Cartesian coordinate

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Related to Cartesian coordinate: polar coordinate
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  • noun

Words related to Cartesian coordinate

one of the coordinates in a system of coordinates that locates a point on a plane or in space by its distance from two lines or three planes respectively

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Total quantity or scope: Cartesian coordinate measuring machine with laser probing - 1 piece
Figure 3 illustrate the results of tensile modulus, charpy impact, and hardness values in cartesian coordinate axis of X, Y, and Z respectively.
Other important features of this unit include the measurement of the distance between an obstacle and an unmanned air object, the computation of the obstacle's position within Cartesian coordinates and the estimation of the relative velocity of the obstacle.
While arbitrary, this mathematical convention becomes especially important when recording grid references when both axes are numbers, for example in a Cartesian coordinate system where the x-axis is written before the y-axis.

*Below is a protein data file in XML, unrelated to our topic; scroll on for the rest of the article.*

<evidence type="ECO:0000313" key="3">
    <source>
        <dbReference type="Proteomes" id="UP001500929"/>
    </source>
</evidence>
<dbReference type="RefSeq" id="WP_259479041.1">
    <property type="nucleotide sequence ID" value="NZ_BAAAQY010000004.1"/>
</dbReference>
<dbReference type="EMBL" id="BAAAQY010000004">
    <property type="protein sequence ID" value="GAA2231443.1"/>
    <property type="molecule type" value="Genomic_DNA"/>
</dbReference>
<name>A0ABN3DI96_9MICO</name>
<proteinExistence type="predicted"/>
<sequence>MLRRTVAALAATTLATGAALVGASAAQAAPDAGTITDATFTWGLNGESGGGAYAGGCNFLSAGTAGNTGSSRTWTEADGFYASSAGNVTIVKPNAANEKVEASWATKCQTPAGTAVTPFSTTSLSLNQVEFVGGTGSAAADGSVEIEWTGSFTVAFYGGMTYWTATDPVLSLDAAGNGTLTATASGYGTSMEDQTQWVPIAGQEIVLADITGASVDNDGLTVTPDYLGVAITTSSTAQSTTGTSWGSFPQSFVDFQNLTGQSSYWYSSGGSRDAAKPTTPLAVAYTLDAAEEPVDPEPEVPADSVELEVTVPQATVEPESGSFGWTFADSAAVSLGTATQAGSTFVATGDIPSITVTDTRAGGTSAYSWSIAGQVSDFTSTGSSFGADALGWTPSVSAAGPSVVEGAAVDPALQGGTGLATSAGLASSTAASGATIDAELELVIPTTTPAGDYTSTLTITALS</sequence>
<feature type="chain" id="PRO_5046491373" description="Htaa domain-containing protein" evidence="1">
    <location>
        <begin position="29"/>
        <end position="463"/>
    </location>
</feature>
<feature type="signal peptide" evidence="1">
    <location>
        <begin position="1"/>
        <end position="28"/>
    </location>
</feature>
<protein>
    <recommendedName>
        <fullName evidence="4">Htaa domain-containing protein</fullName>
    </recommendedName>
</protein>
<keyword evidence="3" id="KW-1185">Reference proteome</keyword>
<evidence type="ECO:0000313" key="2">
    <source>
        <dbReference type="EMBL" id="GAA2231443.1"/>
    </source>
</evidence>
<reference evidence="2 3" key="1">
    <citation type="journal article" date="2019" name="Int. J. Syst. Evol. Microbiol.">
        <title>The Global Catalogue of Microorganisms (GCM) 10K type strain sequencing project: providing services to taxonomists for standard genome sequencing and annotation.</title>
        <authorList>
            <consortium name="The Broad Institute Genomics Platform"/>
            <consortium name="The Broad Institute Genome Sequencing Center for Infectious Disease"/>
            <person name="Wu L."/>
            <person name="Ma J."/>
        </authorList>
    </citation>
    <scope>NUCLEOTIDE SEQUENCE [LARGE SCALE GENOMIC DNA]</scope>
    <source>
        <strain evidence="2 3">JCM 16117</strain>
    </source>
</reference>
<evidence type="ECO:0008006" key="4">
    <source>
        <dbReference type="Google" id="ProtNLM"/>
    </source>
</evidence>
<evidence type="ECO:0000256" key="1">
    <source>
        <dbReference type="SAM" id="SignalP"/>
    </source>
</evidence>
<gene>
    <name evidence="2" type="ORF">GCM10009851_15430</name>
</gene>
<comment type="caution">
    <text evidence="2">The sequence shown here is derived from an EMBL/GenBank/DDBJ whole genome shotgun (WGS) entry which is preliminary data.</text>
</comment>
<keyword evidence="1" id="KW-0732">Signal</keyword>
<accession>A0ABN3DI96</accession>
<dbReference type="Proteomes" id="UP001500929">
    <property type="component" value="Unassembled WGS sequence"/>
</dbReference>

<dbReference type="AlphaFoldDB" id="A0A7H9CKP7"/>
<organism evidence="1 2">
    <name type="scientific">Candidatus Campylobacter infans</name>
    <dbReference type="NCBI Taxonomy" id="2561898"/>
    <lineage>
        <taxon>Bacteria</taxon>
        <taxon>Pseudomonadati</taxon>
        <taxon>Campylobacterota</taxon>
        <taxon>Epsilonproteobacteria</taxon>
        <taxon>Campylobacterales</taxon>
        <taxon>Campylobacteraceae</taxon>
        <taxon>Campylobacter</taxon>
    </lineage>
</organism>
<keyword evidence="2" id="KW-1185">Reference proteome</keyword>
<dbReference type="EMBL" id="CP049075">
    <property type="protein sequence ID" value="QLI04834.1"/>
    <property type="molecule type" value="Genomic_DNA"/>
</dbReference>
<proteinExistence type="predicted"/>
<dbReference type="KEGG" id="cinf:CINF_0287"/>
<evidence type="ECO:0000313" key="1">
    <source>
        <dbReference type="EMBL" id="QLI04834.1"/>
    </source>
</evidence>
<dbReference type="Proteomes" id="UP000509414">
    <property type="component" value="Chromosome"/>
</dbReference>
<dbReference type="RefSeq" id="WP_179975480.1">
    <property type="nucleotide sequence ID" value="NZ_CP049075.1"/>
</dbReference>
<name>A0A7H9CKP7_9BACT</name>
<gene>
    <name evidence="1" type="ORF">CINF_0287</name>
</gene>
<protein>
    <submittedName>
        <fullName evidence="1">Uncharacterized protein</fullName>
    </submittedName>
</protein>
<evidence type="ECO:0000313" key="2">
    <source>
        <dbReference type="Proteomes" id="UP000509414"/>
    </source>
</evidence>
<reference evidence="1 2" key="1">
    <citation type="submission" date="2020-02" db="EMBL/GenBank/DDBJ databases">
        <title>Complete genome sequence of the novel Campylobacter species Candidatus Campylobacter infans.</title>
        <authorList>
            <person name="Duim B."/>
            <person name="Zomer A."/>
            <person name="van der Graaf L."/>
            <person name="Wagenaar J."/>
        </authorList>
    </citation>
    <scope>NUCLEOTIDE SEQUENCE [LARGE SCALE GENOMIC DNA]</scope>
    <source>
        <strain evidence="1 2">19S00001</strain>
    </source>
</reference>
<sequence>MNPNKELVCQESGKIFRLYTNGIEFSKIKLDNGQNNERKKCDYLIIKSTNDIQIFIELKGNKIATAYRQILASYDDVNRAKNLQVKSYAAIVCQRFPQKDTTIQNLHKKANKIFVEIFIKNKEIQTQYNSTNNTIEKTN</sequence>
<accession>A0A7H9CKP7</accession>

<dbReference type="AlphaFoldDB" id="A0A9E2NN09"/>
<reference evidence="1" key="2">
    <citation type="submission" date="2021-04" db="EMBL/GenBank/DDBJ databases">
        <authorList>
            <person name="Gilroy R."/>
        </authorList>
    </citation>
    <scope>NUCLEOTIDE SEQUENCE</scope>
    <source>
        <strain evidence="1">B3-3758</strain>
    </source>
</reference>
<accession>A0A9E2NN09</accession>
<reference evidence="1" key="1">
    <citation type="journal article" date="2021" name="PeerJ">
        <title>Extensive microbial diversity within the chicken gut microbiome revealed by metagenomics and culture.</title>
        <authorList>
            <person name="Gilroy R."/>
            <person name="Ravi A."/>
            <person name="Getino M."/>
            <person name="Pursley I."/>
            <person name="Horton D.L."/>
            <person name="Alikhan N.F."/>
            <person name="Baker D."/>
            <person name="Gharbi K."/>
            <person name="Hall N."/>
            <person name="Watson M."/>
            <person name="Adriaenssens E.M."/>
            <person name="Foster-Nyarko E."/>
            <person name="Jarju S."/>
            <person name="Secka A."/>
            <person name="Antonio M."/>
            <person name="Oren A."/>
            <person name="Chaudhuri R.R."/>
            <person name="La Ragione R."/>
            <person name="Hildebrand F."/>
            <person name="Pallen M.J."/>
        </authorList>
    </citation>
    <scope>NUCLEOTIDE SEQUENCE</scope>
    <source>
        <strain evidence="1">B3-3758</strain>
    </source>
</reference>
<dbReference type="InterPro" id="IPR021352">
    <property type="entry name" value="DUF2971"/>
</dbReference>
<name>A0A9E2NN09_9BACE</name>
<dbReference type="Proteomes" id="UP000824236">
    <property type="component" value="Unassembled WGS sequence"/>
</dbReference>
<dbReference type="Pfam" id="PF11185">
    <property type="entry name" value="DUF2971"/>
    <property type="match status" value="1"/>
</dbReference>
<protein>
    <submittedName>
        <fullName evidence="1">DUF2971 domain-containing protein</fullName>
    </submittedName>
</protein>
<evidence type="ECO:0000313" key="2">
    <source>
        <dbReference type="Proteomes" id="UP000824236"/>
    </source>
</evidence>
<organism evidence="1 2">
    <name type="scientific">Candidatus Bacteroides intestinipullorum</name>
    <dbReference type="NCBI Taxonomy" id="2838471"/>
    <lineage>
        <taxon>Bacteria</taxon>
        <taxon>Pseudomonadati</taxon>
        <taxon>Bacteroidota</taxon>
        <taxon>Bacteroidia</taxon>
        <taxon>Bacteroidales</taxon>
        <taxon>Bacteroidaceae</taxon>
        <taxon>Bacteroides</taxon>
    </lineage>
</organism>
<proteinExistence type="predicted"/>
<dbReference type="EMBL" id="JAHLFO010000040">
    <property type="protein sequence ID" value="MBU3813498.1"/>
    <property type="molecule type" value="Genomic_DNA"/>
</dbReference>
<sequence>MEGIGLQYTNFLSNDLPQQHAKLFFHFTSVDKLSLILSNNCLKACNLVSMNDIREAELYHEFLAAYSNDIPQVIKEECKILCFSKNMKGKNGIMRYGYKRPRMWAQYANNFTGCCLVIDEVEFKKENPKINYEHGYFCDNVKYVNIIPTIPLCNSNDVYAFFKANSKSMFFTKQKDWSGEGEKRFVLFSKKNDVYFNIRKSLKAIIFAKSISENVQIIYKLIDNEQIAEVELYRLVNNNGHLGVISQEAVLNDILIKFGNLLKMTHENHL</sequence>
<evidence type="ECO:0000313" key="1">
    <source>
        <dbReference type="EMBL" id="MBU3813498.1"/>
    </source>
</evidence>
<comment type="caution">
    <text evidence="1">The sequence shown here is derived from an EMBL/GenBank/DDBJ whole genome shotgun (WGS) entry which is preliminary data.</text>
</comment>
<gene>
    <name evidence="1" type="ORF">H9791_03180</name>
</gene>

The number of evaluation points in polar coordinate system is determined by distances between evaluation points and wheel loads in the Cartesian coordinate system as shown in Fig.
The coordinate mass of the float is fixed on the center of Cartesian coordinate through revolute joint.
The software was used for the topometric calculations and generation of the Cartesian coordinate points of the study area.
Reswitching to the Cartesian coordinate system and considering the last equation we can easily see that
Geometrical image transformations are usually based on a Cartesian coordinate system representation in which the origin (0,0) is the lower left corner of an image, while for a discrete image, typically, the upper left corner unit dimension pixel at indices (1), (1) serves as the address origin.
Conventional wisdom of the past steered some assemblers to the Cartesian coordinate robot, which consists of an orthogonal-axis structure.
d] can therefore be described by its spherical polar coordinates or by its corresponding Cartesian coordinate vector.
In the eyes of a mathematician, these patterns belong to something called the Cartesian coordinate system.
He is immortalized today in the name of the Cartesian coordinate system, and the transformation of thought he helped usher has left repercussions up to the modern day.
However, GPS satellites circle the Earth's center of mass; therefore, their locations in space, and the resulting triangulation of points on the Earth, are determined in an X, Y, Z Cartesian coordinate system whose origin is located at the Earth's center of mass.